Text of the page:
How are personal loan amount and interest rates determined?

Personal loans from the same bank can be offered at different rates to the different customers. This is because the banks determine their interest rates which are based on the individual’s profile and other details. The article tells us as to how it works.

What is a personal loan?

Personal loans are unsecured loans which mean that an individual doesn’t have to provide any collateral with the financial institution from which he borrows. Unsecured loans are usually more expensive when they are compared with secured ones because the banks don’t have any collateral which they can pledge in case individual defaults. So, a personal loan would be more expensive than a home loan.

It All Starts with the Interest Rate Policy

Banks are generally free to determine the interest rate they would pay for the deposits and charge for loans, but they must always take the competition into account, as well as the market levels for the numerous interest rates and policies. The Reserve Bank of India influences interest rates by setting of certain rates, stipulating the Cash Reserve Ratio and Liquidity Reserve Ratio requirements and also by buying and selling of “risk-free” bonds (also known as Treasury Bonds, a term which is used to indicate that these are among the safest bonds in existence because they are guaranteed by the Government of India)

Other considerations that the banks may thus take into account are the expectations for inflation levels, the demand and velocity of money domestically and internationally, the stock market levels and the other factors that are discussed below:

Market-based Factors

Also, the banks look to maximize the interest rate by determining the steepness in the yield curves. The yield curve however basically shows in graphs the difference between short-term and the long-term interest rates. Generally, a bank looks to either borrow, or pay the short-term rates to the depositors, and then lend, through the making of the loans, at the longer-term part of the yield curve. If a bank can do this successfully, then it would make money and please shareholders.
Also, local market considerations are important. Smaller markets may, however, have higher rates due to less competition, as well as the fact that the loan markets are less liquid and they have a lower overall loan volume.

Client Inputs

A bank’s prime rate – the rate that the banks charge to their most credit-worthy customers – is the best rate which they offer and they assume a very high likelihood of the loan which is being paid back in full and on time. But as any of the consumers who has tried to take a loan knows, a number of other factors also come into play.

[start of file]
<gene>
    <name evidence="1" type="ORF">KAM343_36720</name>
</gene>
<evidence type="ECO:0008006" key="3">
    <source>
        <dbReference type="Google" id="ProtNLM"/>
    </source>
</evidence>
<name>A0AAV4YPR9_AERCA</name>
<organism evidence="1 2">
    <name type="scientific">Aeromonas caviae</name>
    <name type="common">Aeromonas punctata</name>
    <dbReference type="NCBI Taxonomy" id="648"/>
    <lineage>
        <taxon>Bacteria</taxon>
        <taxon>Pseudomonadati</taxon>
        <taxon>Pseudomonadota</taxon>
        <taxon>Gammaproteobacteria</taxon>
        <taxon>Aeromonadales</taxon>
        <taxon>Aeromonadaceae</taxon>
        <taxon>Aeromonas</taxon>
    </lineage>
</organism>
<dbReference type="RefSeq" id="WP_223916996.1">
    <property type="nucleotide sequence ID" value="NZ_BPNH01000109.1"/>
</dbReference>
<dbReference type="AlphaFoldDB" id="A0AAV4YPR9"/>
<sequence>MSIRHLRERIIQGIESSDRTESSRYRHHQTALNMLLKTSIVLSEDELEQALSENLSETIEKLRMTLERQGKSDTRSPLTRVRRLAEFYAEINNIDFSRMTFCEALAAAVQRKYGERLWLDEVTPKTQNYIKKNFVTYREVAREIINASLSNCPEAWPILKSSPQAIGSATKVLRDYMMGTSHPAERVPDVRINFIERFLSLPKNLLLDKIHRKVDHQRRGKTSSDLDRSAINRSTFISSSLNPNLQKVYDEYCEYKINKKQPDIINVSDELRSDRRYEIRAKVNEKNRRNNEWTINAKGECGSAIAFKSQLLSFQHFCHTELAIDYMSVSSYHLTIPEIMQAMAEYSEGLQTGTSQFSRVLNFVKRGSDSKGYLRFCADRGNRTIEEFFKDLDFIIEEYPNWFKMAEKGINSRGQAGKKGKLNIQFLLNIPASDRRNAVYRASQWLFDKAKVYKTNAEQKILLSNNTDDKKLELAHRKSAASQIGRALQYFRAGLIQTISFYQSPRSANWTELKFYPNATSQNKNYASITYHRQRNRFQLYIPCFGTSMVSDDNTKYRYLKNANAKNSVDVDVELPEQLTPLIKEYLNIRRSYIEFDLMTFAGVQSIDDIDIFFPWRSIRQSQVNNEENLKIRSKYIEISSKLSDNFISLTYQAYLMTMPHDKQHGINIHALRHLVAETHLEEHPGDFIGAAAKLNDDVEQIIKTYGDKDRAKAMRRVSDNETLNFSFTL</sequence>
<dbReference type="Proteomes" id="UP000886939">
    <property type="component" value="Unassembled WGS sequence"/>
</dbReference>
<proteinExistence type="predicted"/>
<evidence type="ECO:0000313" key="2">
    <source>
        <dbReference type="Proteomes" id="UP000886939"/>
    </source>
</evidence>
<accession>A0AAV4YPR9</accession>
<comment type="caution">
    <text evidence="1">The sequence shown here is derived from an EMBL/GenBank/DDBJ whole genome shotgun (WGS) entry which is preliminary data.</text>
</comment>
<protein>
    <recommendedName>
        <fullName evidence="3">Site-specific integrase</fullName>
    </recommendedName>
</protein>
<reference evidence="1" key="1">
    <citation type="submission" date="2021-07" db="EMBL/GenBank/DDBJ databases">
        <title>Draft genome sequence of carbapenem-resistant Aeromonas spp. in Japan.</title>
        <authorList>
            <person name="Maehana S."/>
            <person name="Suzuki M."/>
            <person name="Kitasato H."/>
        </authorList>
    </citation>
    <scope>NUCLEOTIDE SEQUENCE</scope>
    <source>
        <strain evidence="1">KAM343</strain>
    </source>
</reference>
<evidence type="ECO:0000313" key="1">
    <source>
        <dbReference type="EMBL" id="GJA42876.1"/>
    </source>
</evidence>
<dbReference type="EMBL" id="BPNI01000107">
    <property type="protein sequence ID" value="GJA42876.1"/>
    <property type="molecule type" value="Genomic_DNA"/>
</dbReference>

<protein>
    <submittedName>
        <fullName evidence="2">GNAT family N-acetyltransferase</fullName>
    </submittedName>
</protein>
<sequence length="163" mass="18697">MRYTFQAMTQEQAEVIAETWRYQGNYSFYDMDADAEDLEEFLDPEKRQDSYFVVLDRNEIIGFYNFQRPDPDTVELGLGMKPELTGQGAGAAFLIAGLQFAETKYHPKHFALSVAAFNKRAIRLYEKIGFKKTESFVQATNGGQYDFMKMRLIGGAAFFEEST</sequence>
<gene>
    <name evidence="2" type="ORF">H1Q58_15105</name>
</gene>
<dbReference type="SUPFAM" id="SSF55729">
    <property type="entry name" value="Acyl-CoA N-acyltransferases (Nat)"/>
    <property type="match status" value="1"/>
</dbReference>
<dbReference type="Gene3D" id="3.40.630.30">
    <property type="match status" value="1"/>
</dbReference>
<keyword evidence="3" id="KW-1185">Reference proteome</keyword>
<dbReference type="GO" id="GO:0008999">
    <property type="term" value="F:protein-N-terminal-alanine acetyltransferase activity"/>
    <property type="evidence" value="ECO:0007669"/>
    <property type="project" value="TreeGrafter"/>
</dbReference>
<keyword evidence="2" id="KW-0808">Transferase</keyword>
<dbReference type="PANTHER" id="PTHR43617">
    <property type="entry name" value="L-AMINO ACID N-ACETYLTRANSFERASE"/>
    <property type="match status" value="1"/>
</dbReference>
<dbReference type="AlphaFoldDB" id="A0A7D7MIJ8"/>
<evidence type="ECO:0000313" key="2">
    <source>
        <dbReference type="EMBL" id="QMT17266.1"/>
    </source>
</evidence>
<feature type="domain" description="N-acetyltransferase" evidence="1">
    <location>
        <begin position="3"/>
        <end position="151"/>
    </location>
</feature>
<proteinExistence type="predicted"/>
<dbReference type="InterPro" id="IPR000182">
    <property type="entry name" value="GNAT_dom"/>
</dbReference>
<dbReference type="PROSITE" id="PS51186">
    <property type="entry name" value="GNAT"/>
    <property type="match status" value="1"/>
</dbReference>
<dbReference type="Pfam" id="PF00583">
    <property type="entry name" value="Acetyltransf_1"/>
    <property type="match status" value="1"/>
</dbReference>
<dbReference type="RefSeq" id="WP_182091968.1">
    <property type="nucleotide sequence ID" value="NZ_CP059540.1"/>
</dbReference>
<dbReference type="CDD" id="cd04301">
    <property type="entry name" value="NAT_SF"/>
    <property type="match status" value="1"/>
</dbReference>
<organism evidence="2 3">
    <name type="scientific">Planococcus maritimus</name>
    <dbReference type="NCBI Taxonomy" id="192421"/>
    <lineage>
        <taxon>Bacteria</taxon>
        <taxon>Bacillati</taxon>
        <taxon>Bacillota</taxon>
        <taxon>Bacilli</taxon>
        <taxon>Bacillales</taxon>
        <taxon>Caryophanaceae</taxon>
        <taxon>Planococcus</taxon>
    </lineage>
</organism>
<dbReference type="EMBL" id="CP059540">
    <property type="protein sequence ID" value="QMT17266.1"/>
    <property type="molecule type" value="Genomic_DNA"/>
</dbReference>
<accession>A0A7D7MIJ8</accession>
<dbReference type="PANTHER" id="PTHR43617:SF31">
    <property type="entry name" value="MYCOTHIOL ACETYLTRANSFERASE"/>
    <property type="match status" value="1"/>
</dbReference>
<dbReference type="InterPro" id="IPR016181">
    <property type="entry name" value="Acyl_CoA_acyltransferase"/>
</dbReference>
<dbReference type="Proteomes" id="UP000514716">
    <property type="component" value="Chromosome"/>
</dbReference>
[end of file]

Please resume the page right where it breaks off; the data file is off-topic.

The amount of money which is put down as a down payment – be it none, 5%, 10% or 20% – is also considered as important. Studies have thus demonstrated that when a customer puts down a large initial down payment, then he or she has sufficient “skin in the game” to not walk away from a loan during the tough times. The fact that the consumers put a little money down (and even take the loans with negative amortisation schedules, meaning that the loan balance increased over time) to buy homes during the Housing Bubble is seen as a huge factor in helping to fan the flames of the credit crisis and also ensuring of the 2008 recession.
The collateral or putting of one’s other assets (home, car, another real estate) into the loan terms, also influences the skin in the game. The loan duration, or how long till the period of maturity is also considered as important. With a longer duration comes a higher risk that the loan would not be repaid. This is thus generally why the long-term rates are considered as higher than the short-term ones. Banks also thus look at the overall capacity for the customers to take on debt.

The Bottom Line

Banks use an array of factors which are used to set the interest rates. The truth is, that they are looking to maximize profits for their shareholders. On the flip side, however, the consumers and businesses seek the lowest rate which is possible. A common sense approach for getting a good rate would thus be to turn the above discussion on its head, or either look at the opposite factors from what a bank might be looking for.

By | 2018-01-08T09:23:28+00:00 November 4th, 2017|Personal Loan|0 Comments

About the Author:

Pulkit Jain is the founder of LegalRaasta – India's top portal for registration, trademark, return filing and loans. Pulkit is a veteran CA with over 10+ of experience.

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